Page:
Former Dell workers recently lost their High Court action alleging they were not properly informed and consulted regarding the collective redundancies in Dell’s plant in Limerick.
The employees were first informed about the proposed redundancies in writing and were provided with details of provisional leaving dates and proposed severance packages. On the same day as they received these details, the employees were briefed by senior management about the proposed redundancies. Dell subsequently engaged in a consultation and discussion process with its employees as required by legislation.
The employees brought a claim to the Employment Appeals Tribunal (EAT) alleging that the letter and meeting constituted a notice of dismissal and that any subsequent consultations were too late to be effective.
Dell contended that the consultations with employees subsequent to the letter were meaningful, worthwhile and effective. This was highlighted by the fact that a number of amendments were made to the proposals outlined in the letter as a result of the consultations, including a significant improvement to the severance packages at an additional cost to Dell of approximately €9 million.
The EAT decided that the letter was only an indication to the employees of the terms that would apply if they were made redundant and, accordingly, did not constitute a notice of dismissal. Therefore, the subsequent consultations were in compliance with Dell’s legal obligations.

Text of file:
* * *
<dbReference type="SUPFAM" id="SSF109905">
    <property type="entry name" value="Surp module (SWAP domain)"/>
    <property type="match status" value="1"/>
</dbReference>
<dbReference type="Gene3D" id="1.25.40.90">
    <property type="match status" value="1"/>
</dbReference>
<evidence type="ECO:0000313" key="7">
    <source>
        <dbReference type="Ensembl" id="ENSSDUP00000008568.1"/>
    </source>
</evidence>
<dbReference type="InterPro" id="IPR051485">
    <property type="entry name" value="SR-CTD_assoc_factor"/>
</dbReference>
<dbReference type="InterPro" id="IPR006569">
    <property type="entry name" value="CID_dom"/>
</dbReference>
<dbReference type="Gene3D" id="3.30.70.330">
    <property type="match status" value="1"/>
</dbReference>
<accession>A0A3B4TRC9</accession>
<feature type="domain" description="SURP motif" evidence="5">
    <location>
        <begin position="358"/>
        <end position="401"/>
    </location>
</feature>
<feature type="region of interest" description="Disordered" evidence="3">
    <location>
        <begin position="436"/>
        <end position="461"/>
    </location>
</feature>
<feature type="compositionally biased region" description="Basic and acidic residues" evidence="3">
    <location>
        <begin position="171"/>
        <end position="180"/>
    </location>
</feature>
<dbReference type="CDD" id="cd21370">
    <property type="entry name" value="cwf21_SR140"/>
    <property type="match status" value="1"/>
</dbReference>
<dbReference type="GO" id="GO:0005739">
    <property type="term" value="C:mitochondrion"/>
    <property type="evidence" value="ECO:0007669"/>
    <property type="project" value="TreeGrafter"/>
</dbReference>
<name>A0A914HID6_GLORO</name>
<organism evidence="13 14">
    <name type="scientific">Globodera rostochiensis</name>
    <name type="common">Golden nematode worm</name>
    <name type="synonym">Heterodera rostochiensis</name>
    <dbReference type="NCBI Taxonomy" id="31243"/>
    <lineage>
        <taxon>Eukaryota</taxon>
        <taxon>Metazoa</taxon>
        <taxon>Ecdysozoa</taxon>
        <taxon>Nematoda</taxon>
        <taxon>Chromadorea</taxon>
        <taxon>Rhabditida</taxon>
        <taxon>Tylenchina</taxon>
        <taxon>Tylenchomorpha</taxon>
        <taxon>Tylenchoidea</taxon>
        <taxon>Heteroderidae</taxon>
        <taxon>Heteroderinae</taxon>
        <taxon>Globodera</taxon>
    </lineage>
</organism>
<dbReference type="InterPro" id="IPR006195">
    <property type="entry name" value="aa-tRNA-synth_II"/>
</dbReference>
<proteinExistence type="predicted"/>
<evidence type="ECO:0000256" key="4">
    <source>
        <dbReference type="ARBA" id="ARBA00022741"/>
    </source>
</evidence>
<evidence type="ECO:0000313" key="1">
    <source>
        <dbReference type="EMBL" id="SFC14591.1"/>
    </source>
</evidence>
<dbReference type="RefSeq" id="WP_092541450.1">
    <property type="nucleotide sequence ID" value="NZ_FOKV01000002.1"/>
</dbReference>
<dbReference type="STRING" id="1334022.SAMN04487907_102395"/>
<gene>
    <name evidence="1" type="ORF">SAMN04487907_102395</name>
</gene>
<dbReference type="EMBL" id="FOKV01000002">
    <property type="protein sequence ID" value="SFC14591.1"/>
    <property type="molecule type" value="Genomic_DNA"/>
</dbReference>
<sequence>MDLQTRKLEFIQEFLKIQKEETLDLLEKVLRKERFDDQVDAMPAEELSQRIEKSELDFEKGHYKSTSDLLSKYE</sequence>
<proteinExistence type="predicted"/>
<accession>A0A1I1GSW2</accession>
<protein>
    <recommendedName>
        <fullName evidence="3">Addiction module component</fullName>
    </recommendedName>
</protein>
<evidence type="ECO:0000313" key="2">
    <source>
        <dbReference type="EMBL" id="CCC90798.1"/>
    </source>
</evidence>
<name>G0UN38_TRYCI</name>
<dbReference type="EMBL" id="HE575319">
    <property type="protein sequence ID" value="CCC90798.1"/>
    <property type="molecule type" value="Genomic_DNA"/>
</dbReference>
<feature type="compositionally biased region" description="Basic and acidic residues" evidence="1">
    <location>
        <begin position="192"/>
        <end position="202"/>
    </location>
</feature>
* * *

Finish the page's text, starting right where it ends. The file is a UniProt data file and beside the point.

The EAT’s decision was appealed to the High Court on a point of law. The High Court dismissed the appeal on the grounds that no point of law had been identified which would provide a basis for overturning the EAT’s decision.
On examination of the facts, the High Court listed a number of reasons which supported the finding that the letter was not a communication of a final decision. These included:
- A number of amendments were made to the letter’s content after it was first issued.
- The letter provided that its contents were for information purposes only and did not constitute contractual terms or conditions.
The High Court acknowledged that on the one hand, the letter contained a significant amount of detail which did not suggest that Dell had an open mind about the collective redundancy proposals. However, on the other hand, it noted that if the letter was couched in generalities, it would be of little assistance to the employees and would not be well received.
This decision highlights the legal obligation of employers to engage in meaningful consultation with employees regarding proposed collective redundancies. Redundancies and, in particular, collective redundancies need to be undertaken very carefully in light of recent decisions and any discussions or correspondence issued during such consultations should be open to amendments and should not pre-determine any issues.
Contributed by Catherine O’Flynn and Ciara Ruane.